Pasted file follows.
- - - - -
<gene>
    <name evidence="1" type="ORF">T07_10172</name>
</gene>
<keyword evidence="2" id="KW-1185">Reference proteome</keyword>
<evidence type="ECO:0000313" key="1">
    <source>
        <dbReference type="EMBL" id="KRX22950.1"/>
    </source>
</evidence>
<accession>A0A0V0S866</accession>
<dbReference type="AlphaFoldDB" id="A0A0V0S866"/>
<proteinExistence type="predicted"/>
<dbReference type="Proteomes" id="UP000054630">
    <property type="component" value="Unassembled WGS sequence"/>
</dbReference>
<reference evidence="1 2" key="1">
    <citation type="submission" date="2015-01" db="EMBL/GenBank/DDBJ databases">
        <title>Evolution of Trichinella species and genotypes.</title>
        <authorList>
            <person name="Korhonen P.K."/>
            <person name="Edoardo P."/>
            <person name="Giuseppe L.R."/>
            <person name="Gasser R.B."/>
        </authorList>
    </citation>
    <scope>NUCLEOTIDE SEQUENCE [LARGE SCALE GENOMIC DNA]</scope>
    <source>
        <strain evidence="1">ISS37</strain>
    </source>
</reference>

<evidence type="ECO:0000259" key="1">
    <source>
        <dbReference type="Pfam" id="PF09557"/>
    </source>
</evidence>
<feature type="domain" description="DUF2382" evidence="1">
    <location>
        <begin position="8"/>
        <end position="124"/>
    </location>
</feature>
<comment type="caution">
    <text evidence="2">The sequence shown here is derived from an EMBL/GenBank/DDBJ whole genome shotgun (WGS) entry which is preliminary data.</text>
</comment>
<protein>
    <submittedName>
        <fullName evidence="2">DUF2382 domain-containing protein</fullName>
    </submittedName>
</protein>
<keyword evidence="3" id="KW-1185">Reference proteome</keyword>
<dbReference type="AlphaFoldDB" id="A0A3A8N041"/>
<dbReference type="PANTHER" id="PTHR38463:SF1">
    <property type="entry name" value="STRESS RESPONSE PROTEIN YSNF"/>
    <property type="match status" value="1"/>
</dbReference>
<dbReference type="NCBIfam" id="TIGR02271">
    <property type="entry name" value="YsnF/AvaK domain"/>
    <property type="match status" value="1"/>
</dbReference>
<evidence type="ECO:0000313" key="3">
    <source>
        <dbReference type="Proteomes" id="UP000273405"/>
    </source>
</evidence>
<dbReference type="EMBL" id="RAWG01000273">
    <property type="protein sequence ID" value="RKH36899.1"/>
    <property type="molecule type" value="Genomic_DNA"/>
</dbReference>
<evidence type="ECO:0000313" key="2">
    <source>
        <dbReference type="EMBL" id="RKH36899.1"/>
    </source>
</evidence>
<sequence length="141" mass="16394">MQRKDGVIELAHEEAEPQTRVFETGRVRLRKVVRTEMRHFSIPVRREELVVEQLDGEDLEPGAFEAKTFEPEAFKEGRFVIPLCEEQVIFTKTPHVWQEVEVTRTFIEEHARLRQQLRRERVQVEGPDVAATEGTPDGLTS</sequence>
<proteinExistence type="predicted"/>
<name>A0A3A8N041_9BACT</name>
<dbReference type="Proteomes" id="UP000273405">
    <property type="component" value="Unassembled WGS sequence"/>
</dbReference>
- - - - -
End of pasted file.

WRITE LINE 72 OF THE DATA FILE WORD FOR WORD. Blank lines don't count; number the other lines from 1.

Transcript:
    </source>